Jazz has always been cool. And the musicians behind it have always been the coolest of cool. The list of the genre’s legends—including Miles Davis, John Coltrane, Dave Brubeck, and Bill Evans—reads like a royal court; these legends have come, in many ways, to define jazz and what we think it should sound like.
Enter three unassuming figures—two stocky, one thin—on the jazz scene, and you have The Bad Plus, a group that’s doing a stand-up job at redefining jazz for a new, younger generation of music lovers. They’ve taken the traditional definition and thrown it out the window, and it has landed in a beautiful mess for fans to stare at in amazement (and for some purists, probably in disgust).
A sizable crowd of eagerly waiting, mostly twenty- and- thirty-something concertgoers have convened at New York City’s Bowery Ballroom on the Lower East Side to gawk and stare at this exquisite amalgam of the past, present and future of jazz: a piano, a double bass and a stripped-down drum kit, played by three men who make up one of the most interesting, intellectual and innovative modern-jazz ensembles in ages.
The Bad Plus’s setup is egalitarian in every way, and this equality speaks volumes about the group’s sound; the instruments are in a line at the front of the stage. Drummer David King isn’t tucked away in the back but is sitting stage left. Pianist Ethan Iverson is stage right with his body facing the crowd, and bassist/bashful group spokesman Reid Anderson is front-and-center.
“New York City always knows how to f---ing represent,” Anderson says, holding back a million-dollar grin. And the members of The Bad Plus do a little representing themselves.
Playing most of the tunes from their latest album, Give, they show off not only a keen mastery of their instruments, but also the flare, rawness and freedom of improvisation that are among the key elements of traditional jazz. They begin their smoking set with the tri-colored “Do Your Sums-Die Like a Dog-Play For Home,” its syncopated rhythms and slow/fast time signature keeping the audience guessing as to when it should move its collective feet, a rare site at a jazz concert.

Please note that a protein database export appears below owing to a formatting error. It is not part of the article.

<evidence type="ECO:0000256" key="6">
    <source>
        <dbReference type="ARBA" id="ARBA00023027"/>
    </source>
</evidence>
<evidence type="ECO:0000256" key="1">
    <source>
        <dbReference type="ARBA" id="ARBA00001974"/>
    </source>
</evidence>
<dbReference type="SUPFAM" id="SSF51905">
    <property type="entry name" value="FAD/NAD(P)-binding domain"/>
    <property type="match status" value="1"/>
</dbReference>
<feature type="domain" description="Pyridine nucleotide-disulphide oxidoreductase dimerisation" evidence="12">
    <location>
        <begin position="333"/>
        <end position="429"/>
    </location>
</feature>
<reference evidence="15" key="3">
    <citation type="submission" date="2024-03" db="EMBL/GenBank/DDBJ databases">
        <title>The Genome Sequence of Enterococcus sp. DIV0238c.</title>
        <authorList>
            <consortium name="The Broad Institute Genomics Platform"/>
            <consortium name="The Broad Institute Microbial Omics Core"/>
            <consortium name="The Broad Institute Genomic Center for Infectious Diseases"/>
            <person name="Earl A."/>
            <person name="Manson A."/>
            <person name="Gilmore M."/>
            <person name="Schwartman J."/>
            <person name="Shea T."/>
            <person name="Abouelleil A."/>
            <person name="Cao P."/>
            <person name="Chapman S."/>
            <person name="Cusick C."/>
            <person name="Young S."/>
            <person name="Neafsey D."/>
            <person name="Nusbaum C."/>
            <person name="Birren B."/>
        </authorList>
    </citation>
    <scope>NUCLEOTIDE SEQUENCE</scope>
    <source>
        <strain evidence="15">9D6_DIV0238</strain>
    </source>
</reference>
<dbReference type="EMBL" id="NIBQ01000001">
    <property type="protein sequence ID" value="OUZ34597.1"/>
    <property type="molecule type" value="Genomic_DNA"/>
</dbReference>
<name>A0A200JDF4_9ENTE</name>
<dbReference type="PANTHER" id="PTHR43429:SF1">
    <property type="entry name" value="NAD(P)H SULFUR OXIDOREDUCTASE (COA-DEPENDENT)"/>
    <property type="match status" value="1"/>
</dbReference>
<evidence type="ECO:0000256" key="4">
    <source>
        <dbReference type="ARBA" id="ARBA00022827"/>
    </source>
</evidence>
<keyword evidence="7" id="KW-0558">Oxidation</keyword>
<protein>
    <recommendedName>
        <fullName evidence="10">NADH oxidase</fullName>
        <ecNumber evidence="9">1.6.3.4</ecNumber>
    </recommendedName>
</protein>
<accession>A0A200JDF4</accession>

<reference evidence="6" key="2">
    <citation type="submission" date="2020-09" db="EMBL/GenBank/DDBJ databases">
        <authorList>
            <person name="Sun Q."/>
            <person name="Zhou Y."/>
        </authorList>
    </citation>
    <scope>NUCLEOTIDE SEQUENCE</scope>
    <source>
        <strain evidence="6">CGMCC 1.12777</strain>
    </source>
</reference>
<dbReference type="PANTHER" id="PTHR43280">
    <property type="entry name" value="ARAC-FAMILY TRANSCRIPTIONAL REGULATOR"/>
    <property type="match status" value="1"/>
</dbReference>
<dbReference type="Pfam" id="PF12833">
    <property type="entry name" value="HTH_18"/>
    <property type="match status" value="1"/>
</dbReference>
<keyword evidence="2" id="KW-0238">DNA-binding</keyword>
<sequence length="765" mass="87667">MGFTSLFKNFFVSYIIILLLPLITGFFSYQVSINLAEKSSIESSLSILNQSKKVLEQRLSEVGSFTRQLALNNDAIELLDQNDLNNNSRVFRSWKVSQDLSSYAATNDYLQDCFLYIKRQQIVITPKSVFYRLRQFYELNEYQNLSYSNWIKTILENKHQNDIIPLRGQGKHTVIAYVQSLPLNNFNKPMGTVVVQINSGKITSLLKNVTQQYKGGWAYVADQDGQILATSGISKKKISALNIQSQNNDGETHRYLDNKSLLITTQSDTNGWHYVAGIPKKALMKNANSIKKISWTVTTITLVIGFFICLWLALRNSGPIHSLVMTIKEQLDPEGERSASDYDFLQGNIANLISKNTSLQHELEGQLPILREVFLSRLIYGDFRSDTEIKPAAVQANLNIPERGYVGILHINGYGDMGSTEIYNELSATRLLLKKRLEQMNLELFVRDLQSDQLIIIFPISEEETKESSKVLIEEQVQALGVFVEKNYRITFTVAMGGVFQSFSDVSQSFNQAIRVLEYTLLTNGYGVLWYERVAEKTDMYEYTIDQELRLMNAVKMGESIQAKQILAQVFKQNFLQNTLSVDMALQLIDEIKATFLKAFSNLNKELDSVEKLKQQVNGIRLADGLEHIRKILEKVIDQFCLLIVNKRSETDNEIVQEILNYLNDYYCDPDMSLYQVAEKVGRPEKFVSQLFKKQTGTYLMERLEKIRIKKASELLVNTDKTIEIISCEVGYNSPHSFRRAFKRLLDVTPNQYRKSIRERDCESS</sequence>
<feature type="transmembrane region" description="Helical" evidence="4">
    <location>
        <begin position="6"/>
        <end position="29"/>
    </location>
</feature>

The band is spot-on with the drunken slow dance “1979 Semi-Finalist,” the beautifully performed Ornette Coleman classic “Street Woman,” the fun-filled, spastic romp “And Here We Test Our Powers of Observation,” and the deep, salient beauty of “Neptune (The Planet).” A smoking hot John Bonham-style drum solo launches the Plus full-throttle into the David King-penned Beverly-Hillbillies-meets-Charlie-Brown-theme “Layin’ a Strip For the Higher-Self State Line.”
(Bad Plus at Bowery Ballroom, photos by James Diers)
Highlights also included a mesmerizing cover of The Pixies’ “Velouria,” the song “Dirty Blonde,” which Anderson stressed was about “the hair color,” and the tropical lilt of “Cheney Piñata,” which was accompanied by a brief word from Anderson about the group’s obviously leftist political views.
Closing the set, The Plus dives head-first into “Big Eater”—the explosive opening track from its major label debut, These Are the Vistas—and the song’s infectious, doubled bass- and- piano line, and “Take Five”-ish off-beat drumming elicits a bevy of hoots, cheers and whistles from the crowd.
For the first encore, The Bad Plus drives the audience to a near-headbanging frenzy with its ball-breaking jazz version of Black Sabbath’s “Iron Man.” All of the tremendous guitar roars and Ozzie-isms are summed up in the crashing piano’s melodies and glissandos, the thickly plucked double-bass and simple, yet crushing, drums that closely parallel those of the original version. The Bad Plus’ soft, lightly floating coda—as opposed to the feverish descent-into-madness ending of Sabbath’s original—makes for a welcoming breath of fresh air and remarkably tangible substitute.
The band returns for a second encore and breaks into a previously unrecorded audience sing-along (with Reid on lead vocals), called “The People of the World Are United.” After a night of tearing his bass to shreds and playing his heart out with his two comrades, the song seems to sap all of Anderson’s remaining energy.
It was a wonderful performance, and The Bad Plus is on its way to taking the rest of America by storm. Say goodbye to your nonplussed days of jazz listening and say hello to The Bad Plus.
(Bad Plus at Bowery Ballroom, photo by James Diers)